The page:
The Future of Trespass and Property in Cyberspace

An outsider who entered a company office and began reading files in a file cabinet would no doubt be arrested for trespass. Similarly, it would be improper and a violation of federal law for someone to open and read another person's mail, even if lax security, such as an unlocked mailbox, permitted the intrusion. It would be no defense, of course, that the trespasser was merely curious and had no sinister use for the information beyond finding out what the letters said. There is no basis to treat differently a trespasser who accesses information by computer. [Charney, Alexander 1996]

Introduction and Background

Human nature makes each of us create metaphors and models with which to understand and analyze new situations.  Case law, for example, uses metaphors drawn from one particular case to another in order to create justification for a certain judgment.  Computer trespass is the perfect example of how real space law is being extended by metaphor into cyberspace.  Unfortunately, it is also the perfect example of where metaphors can fall short.

Until now, computer trespass has been treated similarly by analogy to real space trespass, even in the face of imperfection and difficulty.  That is, an act in cyberspace which can be easily translated to a real space crime is therefore considered a crime.  In some cases, the application of real space trespass law to unauthorized cyberspace access has been done successfully.  In others, what seems like a crime has not been deemed so on the weakness of the connection between real space and cyberspace trespass [1].  Laws, such as the Computer Fraud and Abuse Act on the federal level as well as many state statutes, have also tried to translate trespass law into cyberspace, but have done so largely without success.  This is because they are fairly specific in their definition both of what a computer is and what unauthorized access is [2].

The retroactive modification of legislation, to include actions which society deems unacceptable, is futile.   If every computer trespass were the impetus for another rewording of the Computer Fraud and Abuse Act, then the Act probably is not doing its job [3].  The problem, however, is not to create exhaustive lists of currently conceivable actions, categorizing each as legal or illegal.  History has shown that such a list will likely be incomplete.  Rather, this whitepaper will explore how the use of broad concepts will allow the creation and modification of laws as necessary, and with greater flexibility with respect to changing technology.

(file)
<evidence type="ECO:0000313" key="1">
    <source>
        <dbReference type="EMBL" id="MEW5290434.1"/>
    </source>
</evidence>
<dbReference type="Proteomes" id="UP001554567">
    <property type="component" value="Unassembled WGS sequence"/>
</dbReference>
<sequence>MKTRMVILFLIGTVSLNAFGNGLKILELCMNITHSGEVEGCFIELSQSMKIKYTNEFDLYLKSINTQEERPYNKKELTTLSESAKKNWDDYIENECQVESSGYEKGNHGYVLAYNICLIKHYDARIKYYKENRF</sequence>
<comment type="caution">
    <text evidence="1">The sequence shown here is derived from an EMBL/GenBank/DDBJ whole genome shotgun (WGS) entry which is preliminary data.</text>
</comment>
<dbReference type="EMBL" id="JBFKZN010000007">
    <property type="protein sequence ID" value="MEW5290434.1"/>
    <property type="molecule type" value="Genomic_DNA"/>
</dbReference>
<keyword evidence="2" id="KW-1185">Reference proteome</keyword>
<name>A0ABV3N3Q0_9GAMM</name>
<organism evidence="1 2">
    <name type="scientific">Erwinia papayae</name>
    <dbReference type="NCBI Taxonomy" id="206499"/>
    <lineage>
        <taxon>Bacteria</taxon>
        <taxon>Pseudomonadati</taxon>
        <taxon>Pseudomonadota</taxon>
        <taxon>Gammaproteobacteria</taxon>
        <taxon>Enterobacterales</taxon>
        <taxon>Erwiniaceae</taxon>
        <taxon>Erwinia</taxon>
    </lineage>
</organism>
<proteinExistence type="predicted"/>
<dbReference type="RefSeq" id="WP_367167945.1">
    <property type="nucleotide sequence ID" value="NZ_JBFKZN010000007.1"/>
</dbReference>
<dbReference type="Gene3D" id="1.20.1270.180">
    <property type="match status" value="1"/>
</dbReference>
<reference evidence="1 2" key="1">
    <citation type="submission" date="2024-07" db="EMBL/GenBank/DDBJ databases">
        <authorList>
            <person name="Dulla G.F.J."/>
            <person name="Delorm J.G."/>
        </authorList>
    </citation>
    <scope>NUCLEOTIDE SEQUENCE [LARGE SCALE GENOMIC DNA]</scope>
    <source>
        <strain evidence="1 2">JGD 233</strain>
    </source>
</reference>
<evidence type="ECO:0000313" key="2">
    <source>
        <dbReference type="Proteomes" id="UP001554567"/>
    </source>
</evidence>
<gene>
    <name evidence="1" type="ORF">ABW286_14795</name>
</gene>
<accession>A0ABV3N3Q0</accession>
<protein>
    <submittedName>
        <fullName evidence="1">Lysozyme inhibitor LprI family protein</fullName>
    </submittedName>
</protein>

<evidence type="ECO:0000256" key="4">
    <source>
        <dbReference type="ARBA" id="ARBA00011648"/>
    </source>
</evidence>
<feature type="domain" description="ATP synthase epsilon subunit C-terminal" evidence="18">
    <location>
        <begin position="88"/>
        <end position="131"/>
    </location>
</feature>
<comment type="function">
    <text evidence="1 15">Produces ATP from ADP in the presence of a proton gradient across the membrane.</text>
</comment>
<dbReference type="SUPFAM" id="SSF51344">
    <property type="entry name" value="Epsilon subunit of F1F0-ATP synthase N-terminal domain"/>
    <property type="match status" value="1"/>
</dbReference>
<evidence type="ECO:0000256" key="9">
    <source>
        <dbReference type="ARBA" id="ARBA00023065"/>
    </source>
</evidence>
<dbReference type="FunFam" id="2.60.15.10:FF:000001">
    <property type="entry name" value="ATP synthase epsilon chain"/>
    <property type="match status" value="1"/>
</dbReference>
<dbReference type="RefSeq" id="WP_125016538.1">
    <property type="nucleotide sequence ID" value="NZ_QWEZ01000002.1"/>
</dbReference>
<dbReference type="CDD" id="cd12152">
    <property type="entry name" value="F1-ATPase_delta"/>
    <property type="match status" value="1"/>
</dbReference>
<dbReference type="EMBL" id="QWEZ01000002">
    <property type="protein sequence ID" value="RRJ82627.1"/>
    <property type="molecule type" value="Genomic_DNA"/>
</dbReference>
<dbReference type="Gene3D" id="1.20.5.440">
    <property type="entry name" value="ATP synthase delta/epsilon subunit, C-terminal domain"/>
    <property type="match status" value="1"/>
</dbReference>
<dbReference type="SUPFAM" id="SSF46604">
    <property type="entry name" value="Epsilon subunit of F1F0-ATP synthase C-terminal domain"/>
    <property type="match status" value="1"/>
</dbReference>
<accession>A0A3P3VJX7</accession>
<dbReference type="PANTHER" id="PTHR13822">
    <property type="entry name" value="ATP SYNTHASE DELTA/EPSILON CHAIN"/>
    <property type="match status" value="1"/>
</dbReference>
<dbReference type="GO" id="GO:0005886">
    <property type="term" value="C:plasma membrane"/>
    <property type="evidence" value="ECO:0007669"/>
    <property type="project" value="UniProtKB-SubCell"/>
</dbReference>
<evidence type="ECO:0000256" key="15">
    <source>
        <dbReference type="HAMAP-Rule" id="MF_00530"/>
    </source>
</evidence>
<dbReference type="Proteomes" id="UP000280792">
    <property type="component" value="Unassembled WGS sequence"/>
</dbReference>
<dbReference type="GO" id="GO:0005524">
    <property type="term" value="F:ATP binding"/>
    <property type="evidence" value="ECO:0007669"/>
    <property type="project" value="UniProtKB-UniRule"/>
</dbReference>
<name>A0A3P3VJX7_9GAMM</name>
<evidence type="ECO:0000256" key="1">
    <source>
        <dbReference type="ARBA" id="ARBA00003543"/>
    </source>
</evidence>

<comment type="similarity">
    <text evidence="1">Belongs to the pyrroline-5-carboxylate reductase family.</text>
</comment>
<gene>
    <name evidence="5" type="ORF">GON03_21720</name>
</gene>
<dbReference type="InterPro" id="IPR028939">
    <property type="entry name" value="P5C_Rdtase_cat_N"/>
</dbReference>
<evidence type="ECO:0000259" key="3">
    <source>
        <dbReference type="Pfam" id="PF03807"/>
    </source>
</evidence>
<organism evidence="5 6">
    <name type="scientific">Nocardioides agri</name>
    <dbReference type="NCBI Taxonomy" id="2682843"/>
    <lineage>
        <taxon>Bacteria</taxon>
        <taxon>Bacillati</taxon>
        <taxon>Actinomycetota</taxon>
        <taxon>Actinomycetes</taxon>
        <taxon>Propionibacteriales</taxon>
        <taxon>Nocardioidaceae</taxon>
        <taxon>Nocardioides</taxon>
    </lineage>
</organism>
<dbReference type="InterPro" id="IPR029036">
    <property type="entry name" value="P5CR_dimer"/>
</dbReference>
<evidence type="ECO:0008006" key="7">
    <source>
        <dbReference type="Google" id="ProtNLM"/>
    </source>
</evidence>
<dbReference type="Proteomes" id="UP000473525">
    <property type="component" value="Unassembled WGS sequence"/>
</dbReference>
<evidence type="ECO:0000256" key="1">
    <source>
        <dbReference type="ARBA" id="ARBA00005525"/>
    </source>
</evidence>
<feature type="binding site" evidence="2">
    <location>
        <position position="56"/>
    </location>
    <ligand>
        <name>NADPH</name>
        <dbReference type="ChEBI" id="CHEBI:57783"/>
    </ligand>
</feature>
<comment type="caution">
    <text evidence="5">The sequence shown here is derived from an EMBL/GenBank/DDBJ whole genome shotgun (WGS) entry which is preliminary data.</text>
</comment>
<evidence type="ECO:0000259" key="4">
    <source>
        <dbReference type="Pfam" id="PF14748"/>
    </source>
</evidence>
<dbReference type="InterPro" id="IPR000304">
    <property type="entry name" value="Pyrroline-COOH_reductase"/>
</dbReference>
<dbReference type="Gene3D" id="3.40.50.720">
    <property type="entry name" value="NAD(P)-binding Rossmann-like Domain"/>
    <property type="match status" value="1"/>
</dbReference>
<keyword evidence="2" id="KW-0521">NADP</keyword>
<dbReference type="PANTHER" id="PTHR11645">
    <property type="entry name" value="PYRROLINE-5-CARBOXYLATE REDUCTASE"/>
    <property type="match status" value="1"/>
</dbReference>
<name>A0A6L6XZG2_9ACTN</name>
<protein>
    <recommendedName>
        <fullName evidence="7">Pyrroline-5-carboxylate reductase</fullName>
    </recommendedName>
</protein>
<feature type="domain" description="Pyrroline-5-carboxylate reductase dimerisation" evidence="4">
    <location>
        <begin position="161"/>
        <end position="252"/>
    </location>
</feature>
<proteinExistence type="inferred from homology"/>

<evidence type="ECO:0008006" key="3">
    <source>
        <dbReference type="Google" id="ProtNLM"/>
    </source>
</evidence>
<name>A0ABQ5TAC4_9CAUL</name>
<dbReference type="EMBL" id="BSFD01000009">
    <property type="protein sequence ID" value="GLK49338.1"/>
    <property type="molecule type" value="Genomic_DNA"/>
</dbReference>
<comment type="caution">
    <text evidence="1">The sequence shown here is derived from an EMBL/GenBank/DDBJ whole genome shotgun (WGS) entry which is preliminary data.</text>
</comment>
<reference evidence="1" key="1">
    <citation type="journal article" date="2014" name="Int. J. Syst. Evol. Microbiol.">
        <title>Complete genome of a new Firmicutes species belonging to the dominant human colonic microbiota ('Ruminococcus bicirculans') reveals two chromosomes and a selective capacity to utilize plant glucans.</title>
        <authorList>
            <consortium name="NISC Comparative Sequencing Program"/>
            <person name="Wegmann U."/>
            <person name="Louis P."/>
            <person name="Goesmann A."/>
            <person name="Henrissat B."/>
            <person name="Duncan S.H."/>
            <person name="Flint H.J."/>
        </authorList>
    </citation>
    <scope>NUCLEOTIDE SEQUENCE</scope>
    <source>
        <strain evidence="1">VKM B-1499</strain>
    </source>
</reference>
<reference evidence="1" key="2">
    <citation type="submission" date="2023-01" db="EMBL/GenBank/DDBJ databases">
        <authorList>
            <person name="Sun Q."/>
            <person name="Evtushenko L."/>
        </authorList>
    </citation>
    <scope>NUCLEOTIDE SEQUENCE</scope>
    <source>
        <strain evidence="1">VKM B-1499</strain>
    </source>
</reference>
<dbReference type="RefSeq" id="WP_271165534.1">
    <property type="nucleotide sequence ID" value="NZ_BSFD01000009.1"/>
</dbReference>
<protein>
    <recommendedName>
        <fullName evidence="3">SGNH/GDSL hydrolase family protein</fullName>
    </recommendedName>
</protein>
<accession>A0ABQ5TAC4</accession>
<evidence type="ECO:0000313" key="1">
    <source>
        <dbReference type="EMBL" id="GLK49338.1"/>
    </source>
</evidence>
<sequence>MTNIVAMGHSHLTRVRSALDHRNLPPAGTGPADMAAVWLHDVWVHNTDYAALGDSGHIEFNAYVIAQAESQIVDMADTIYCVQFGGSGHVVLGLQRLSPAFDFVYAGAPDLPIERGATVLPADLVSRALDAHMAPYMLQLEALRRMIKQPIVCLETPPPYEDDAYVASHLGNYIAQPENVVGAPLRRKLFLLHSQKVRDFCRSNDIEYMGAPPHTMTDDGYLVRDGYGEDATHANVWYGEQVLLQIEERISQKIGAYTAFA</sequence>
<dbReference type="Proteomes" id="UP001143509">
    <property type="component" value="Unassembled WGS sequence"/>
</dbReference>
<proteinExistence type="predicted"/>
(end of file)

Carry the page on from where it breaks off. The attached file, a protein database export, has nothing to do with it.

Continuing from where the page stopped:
How should the Internet operate in a world with perfect trespass laws?  How should those laws affect access itself?

First, we want the Internet to be, as it was intended, a place for the free exchange of ideas.  To this end, the Internet (and all related applications) should be easy to use.  Second, and in a perhaps conflicting light, the Internet at large should be a viable commercial marketplace.  To facilitate this, users should feel safe in the exchange of private information.

In light of these goals, what are the ideals for information access itself?  First, there should be a set of access rules and everyone on the Internet should know what they are.  Second, there should be publicly accessible space on the Internet, much as there are public parks and sidewalks in real space.  Third, private space should be allowed on the Internet.  That is, if a computer is connected to the Internet, the owner should be allowed to deem his private files unreadable to the world.  Fourth, privacy on the Internet includes the right to self-determination.  The same computer owner is allowed to determine which parts of his space are private and which are public. Fifth, finally and simply, the rules of access on the Internet should meet and withstand the changing state of technology.

Guiding Concepts

The first thought is to attempt to find an all-inclusive metaphor for cyberspace property and trespass.  Many metaphors are instinctive, as the terminology "trespass" is in itself a metaphor.  However, every real space metaphor has flaws in that it is fixed to real space.  Given the significant failure of any one metaphor, no matter how sophisticated, broader concepts can be used to explain how to view space when there may be no physical manifestation of it.

Property in cyberspace is defined, therefore, using containers, entities, and control. In general, a container is a barrier separating a collection of entities from the Internet and the outside world.  In real space, a container is a house, a file cabinet, or any other physical barrier between certain contained entities and the rest of the world.  An entity is something like a piece of paper or even another container.  Control, in real space, is a simple concept: an owner has ownership documentation and related property law, or is handcuffed to his briefcase to protect it.